Breeding rabbits

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Because this is a wiki dedicated to general pet rabbit care, we believe all pet rabbits should be spayed and neutered and not given the opportunity to make more babies. With the amount of rabbits available for adoption in local shelters and rabbit rescues, we do not encourage the casual breeding of rabbits without obtaining the healthiest of stock available from reputable breeders, a clear goal in mind (e.g. for show or health), and a responsible plan for the babies that does not encourage dumping intact unwanted rabbits in the streets or in the shelters.

How easily can rabbits mate?

Rabbits can be sexually mature as young as 10 to 12 weeks old. Active mating only requires a few seconds to complete. Female rabbits can have new litters every 30 to 32 days if bred back-to-back as they can become pregnant again immediately after giving birth. Litter sizes average 5-8 kits, with larger breeds generally having larger litters.[1]

As a result, if you have two rabbits of opposite sexes, it is vitally important that they are kept separate with double fencing until the male is neutered for at least 6 weeks or the female rabbit is spayed. Rabbits may also successfully mate through a single layer of fencing.

When do rabbits ovulate?

Rabbits are reflex ovulators with no regular oestrous cycle. In the domestic rabbit, ovulation occurs about 8 to 12 hours after copulation.[2] Waves of follicles develop and regress on the ovaries and is reflected by periods of receptivity, usually for 12-14 days, followed by 2-4 days of non-receptivity.[3] This can vary, and some does can become receptive every 4-6 days during the breeding season—Jan to Sept in the northern hemisphere.[3] Does are also fertile immediately after kindling, especially during the summer months.[4]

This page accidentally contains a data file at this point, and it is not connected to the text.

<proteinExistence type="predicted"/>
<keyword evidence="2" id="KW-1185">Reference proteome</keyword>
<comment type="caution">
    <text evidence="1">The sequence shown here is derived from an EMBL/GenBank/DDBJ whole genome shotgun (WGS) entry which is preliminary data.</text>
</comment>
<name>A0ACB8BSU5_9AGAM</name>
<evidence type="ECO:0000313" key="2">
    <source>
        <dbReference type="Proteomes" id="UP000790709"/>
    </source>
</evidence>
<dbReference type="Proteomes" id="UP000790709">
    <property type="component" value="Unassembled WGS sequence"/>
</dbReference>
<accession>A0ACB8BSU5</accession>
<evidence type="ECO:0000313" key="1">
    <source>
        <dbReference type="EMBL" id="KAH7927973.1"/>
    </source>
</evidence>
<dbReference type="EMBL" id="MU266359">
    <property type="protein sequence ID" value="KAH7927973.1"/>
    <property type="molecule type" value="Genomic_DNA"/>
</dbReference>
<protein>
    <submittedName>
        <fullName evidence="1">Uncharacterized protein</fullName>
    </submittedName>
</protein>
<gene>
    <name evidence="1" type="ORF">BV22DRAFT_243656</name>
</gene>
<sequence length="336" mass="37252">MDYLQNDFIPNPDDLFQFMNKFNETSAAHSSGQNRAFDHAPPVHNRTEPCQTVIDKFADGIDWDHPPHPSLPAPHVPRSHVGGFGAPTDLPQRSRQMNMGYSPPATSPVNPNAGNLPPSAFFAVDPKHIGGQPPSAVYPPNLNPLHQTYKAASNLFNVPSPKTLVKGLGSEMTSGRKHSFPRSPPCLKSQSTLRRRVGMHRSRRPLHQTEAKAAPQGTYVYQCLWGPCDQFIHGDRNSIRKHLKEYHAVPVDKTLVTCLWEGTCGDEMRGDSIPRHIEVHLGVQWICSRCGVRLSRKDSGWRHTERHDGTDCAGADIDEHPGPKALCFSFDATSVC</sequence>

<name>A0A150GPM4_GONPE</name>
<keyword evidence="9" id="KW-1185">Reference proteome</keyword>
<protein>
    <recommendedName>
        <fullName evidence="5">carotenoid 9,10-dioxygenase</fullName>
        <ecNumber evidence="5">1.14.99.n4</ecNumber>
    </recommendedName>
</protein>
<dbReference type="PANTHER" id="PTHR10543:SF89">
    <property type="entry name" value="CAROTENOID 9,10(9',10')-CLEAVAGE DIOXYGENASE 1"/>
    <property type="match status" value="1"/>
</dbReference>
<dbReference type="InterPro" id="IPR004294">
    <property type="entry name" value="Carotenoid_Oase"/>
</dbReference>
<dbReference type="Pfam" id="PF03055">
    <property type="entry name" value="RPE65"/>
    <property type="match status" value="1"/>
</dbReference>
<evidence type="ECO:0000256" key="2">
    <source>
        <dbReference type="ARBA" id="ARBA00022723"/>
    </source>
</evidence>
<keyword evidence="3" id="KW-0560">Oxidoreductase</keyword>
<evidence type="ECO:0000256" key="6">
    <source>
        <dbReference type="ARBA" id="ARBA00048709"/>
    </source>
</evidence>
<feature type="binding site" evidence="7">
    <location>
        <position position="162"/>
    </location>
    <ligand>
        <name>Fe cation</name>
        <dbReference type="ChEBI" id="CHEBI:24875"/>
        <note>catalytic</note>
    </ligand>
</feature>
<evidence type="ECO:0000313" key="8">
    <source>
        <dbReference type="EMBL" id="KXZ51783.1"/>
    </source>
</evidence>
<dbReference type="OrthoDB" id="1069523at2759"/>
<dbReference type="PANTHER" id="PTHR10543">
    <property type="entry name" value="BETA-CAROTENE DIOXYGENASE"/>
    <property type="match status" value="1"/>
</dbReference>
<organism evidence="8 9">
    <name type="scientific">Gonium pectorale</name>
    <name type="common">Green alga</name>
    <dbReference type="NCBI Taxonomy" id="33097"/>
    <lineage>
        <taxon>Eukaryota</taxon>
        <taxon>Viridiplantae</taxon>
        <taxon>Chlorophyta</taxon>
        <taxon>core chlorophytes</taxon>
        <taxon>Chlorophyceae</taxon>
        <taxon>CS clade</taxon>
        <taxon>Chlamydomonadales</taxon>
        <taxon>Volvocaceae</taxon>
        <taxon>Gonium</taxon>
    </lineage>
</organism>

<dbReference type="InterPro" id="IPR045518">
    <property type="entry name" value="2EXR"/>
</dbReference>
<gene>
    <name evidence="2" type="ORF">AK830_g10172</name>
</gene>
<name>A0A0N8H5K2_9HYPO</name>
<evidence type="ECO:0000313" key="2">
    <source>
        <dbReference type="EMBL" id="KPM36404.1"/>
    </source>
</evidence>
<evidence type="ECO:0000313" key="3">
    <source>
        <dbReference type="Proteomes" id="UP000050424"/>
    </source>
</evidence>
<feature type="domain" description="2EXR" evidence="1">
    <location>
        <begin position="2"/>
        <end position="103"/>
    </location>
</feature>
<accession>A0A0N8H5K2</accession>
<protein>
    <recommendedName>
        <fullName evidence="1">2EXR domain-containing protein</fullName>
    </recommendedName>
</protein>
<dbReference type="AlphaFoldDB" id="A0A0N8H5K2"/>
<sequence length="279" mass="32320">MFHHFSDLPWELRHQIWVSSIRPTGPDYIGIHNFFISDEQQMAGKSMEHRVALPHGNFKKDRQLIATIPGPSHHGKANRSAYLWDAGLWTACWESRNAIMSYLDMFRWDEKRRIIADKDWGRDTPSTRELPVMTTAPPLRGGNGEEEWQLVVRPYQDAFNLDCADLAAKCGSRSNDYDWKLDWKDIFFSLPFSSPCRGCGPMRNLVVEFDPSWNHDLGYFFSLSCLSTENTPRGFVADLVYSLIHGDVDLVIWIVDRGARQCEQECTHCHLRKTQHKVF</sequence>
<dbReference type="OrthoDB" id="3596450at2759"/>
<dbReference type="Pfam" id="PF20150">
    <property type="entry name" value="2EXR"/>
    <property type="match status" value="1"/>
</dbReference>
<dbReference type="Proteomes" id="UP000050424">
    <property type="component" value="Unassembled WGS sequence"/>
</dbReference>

Ovulation can also be induced by mechanical stimulation of the vagina or by the act of being mounted by another female, which can result in pseudopregnancy.[1]

Further reading

See also


  1. 1.0 1.1 Varga, M. (2013). Textbook of rabbit medicine. (2nd ed.).
  2. Lumpkin, S & Seidensticker, J. (2011). Rabbits: The animal answer guide.
  3. 3.0 3.1 Keeble, E. & Meredith, A. (2006). Rabbit medicine & surgery: Self-assessment color review.
  4. Harcourt-Brown, F. (2001). Textbook of rabbit medicine. (1st ed.).